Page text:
Not all of us will experience the rush of a mighty wind, tongues as of fire on our heads, or the capacity to declare God’s actions in an array of languages, but we can participate in this vision, which tears the wineskins of conservatism — just what we should expect the spirit to do. The inclusion of slaves obliterates the rule of order. The inclusion of women, of daughters and female slaves, devastates the rule of men. Life as we know it explodes at Pentecost, in which the spirit is poured out on all flesh, and no less richly on female slaves than on powerful men.

If we choose to participate in this unsettling vision, we’ll unleash the explosive energy of Pentecost in our generation, just like Christians who’ve championed the unsettling work of the holy spirit long before our time. People like the renowned mid-19th-century Methodist preacher Phoebe Palmer, who insisted that the “promise of the Father,” Jesus’ reference to the holy spirit (Luke 24:49), inspired women with the power to proclaim Jesus Christ.1  She, like many before and after her, saw this promise fulfilled by the events of Pentecost:

God has, in all ages of the Church, called some of his handmaids to eminent publicity and usefulness; and when the residue of the Spirit is poured out, and the millennium glory ushered in, the prophecy of Joel being fully accomplished in all its glory, then, probably, there be such a sweet blending into one spirit … that the wonder will then be, that the exertions of pious females to bring souls to Christ should ever have been opposed or obstructed.2

The holy spirit, according to the story of Pentecost, topples hierarchy, like a mighty wind unleashed on us. The result? Men can’t speak in other languages more ably than women. Owners can’t proclaim God’s praiseworthy acts more deftly than slaves. Parents can’t prophesy more perceptively than their sons and daughters.

This Sunday, then, as you celebrate Pentecost, ask yourself whether you are willing to throw yourself, with the original inspired band, into a vision that is shaped, not by the world as we know it, but by divine disequilibrium.

1. Phoebe Palmer, Promise of the Father; or A Neglected Speciality of the Last Days (Boston: Henry V. Degen, 1859).

2. Phoebe Palmer, Selected Writings, edited Thomas C. Oden, in Sources of American Spirituality (Paulist, 1988), p. 39.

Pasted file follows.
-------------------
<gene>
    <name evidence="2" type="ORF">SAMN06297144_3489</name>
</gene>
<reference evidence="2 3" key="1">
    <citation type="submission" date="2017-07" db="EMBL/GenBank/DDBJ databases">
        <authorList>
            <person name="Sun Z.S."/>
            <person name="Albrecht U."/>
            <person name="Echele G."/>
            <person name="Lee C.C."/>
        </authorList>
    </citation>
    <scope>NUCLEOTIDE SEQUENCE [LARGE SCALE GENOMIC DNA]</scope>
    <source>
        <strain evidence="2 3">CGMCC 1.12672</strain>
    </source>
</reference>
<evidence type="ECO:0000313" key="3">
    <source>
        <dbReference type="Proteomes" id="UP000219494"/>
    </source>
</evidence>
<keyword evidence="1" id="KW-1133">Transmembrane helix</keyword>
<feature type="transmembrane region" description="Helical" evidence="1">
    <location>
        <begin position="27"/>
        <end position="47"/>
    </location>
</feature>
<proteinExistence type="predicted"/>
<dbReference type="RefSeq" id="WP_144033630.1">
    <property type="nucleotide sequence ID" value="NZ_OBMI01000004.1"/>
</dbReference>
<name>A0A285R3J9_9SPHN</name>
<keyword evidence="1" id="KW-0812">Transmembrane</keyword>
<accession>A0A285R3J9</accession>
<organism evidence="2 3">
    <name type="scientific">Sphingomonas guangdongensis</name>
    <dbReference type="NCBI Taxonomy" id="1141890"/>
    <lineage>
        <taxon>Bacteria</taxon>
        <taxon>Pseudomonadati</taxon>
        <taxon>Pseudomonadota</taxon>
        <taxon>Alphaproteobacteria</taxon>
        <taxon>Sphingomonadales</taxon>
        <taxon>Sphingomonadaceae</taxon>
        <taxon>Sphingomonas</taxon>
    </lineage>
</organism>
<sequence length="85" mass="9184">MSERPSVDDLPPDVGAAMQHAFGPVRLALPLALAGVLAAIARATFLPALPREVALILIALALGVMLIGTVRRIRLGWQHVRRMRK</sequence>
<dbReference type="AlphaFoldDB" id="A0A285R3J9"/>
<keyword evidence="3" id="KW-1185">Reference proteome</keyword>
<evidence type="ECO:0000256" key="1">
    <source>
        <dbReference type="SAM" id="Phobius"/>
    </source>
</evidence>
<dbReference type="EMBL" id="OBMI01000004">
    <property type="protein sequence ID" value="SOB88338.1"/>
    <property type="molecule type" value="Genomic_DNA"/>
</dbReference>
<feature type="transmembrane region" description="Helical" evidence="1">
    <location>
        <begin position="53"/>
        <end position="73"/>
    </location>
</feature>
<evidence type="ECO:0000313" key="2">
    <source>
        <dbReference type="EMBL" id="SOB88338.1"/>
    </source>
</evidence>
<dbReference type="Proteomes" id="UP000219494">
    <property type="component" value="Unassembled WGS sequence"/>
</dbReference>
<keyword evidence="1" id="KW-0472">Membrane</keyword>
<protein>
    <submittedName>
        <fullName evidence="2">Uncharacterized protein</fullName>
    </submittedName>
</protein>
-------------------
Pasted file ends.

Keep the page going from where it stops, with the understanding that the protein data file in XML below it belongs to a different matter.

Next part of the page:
3. For an excellent discussion of women’s call to preach through two centuries of American history, see Priscilla Pope-Levison, Turn the Pulpit Loose: Two Centuries of American Women Evangelists (Palgrave Macmillan, 2004).



Giveaway! Faces from the Inferno

We’ve got a new book coming out in a few weeks on Dante’s Inferno. Whether you are reading the original by Dante or Dan Brown’s new novel, it’s a great companion guide. Click below to enter our Goodreads giveaway!

Goodreads Book Giveaway

Faces from Dante's Inferno by Peter Celano

Faces from Dante’s Inferno

by Peter Celano

Giveaway ends June 14, 2013.

See the giveaway details
at Goodreads.

Enter to win


Or check it out on our website: Faces from the Inferno

Taking our cue from the fish

It’s is officially the best time of the year! The herring are running again. For anyone who doesn’t have the distinct pleasure of living near the ocean, the herring (fish) swim upstream to lay their eggs in the calmer ponds.

The herring “runs” are some of the most beautiful, picturesque places I’ve ever seen. Small waterfall and pools, and a succession of sloops (like tiny locks in a river.)

There is a run about a five minute drive from Paraclete, where I took my family (twice!) in the last few days to see the amazing feat of determination that these fish perform.

I’ve always felt that the herring run is one of the most inspiring and heart-breaking places in the world.

These tiny creatures work so hard and their perseverance in the face of immense odds has always inspired and convicted me. Not only the incredible rush of water pushing them back, but also the birds.

I’ve never seen so many seagulls in my life, hunting in what seem to be the most unfair of circumstances!

On the other hand, I always walk away inspired to push through, even when things seem impossibly difficult.

Victory for Herring! (video)